Andrew Dismore, Labour MP for Hendon, is a former Chairman of the Joint Committee on Human Rights. In 2001, he served as Vice-chair: Friends of Israel.

A snowballs chance in hell...seems to come to mind.

For card carrying members of the Eternal Optimists Club;
Here are the contact details;
Andrew Dismore MP
House of Commons London SW1A 0AA
Tel:020 7219 4408
Fax:020 7219 1279

Thursday, 7 May 2009

May Day Parade
Browsing photos of the Belfast May Day Parade which wound its way round downtown Belfast last Saturday afternoon, a few thoughts came to mind.
Bob Doyle RIP
Bob Doyle, the last surviving Irishman who fought in the International Brigades, at a ceremony to unveil Belfast's tribute to members of the brigade, in Writer's Square Belfast, October 2008. Bob passed on in January this year.
© Joe Ó Néill 2009

© Joe Ó Néill 2009

Relatives of Brigade Members at the ceremony.

Link to obituary of Bob Doyle.

If there was an Olympic event for self-delusion the Workers Party would be a candidate for the gold medal. Although I did hear a former member of the Provos remark the other day, "We're all Stickies now".

The 'Socialist Worker' in the center (background) is certainly silver medal material.

Staying with the left side of my brain, where the give credit where credit is due department is, Kudos to Social Democratic and Labour Party candidate in the European elections, Alban Maginness, for remembering what the L in SDLP stands for. He's not the one in the kilt.

Wednesday, 6 May 2009

Talk Show host Michael Savage and Mo Mowlan

© Joe Ó Néill 2009
Did Mo Know?

This photo featured in the exhibition,
The Irish at the Golden Gate
by Joe O'Neill.

The late Mo Mowlan, as Secretary of State for Northern Ireland, has a friendly chat with contraversial talk-show host Michael Savage, in O'Reilly's Bar and Restaurant in San Francisco's North Beach neighborhood. At the time Mowlan was on a visit to the United States to promote the 'Peace Process'.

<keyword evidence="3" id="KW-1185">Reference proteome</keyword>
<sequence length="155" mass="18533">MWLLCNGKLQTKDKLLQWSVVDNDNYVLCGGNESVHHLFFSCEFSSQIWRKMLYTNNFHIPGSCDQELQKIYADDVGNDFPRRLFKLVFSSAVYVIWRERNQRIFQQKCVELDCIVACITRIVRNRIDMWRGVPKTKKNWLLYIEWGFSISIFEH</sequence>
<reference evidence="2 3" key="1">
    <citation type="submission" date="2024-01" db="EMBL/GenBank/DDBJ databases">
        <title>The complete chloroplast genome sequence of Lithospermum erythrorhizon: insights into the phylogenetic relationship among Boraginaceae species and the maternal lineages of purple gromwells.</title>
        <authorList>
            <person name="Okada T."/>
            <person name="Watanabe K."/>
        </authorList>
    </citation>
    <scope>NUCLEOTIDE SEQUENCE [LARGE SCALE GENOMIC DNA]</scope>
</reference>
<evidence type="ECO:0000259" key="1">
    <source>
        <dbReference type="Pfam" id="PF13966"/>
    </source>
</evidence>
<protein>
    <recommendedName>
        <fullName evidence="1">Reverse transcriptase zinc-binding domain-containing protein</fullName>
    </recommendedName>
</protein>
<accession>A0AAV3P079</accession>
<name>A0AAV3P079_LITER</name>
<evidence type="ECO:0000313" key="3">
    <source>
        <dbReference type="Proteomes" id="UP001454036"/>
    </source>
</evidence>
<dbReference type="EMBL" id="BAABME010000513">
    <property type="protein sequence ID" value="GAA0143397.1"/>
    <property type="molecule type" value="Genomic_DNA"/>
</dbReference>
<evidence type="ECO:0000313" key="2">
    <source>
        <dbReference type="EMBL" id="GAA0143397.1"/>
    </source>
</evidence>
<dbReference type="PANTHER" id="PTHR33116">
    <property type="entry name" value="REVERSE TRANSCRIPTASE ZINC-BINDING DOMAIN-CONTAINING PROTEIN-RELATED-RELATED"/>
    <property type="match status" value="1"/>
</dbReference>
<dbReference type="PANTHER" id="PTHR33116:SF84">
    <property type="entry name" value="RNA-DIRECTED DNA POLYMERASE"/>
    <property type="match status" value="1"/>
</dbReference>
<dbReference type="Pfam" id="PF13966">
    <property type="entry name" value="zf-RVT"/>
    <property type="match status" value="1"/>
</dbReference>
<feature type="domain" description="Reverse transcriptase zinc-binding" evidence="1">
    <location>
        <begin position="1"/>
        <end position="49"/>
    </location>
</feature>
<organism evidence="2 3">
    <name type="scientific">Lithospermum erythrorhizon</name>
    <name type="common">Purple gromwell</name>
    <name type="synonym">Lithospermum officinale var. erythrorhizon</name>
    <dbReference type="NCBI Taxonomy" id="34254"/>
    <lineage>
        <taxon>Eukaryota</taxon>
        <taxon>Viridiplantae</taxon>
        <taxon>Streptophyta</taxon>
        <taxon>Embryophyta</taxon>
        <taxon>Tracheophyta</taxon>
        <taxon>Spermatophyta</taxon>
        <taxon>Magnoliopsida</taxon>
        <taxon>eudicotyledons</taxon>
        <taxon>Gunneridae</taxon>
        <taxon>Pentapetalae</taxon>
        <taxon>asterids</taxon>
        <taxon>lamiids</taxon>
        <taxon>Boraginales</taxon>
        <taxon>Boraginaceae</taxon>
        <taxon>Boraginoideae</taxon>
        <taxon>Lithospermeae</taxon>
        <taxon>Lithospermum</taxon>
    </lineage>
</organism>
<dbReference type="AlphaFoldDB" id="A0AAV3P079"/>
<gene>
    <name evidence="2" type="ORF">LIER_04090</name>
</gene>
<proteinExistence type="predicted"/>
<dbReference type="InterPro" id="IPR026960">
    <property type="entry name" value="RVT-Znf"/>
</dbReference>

Savage, was one of 16 people named on May 5, by Home Secretary Jacqui Smith, who have been banned from entering Britain. "This is someone who has fallen into the category of fomenting hatred, of such extreme views and expressing them in such a way that it is actually likely to cause inter-community tension or even violence if that person were allowed into the country," Ms Smith told BBC Breakfast.

Today, May 6, Savage has called for a boycott of British goods and announced his intention to sue.

Tuesday, 5 May 2009

© Joe ÓNéill 2009
The Irish at the Golden Gate
An exhibition of photographs and essays, by Joe O'Neill, featured in the program of Feile an Phobail West Belfast Spring Festival and ran from February 5 thru 23 of 2009, in Cultúrlann McAdam Ó Fiaich in Belfast. A selection of photographs from the exhibition are included.
For further information on:
The Irish at the Golden Gate Exhibition
The Irish at the Golden Exhibition on Sonar will be updated as photos and essays are edited for display.

California The Early Days

© Joe ÓNéill 2009
Yosemite Falls Yosemite National Park

© Joe ÓNéill 2009
Site where James Marshall discovered gold

© Joe ÓNéill 2009
Old Catholic Church in the Gold Country Foothills
© Joe ÓNéill 2009
Mission San Juan Capistrano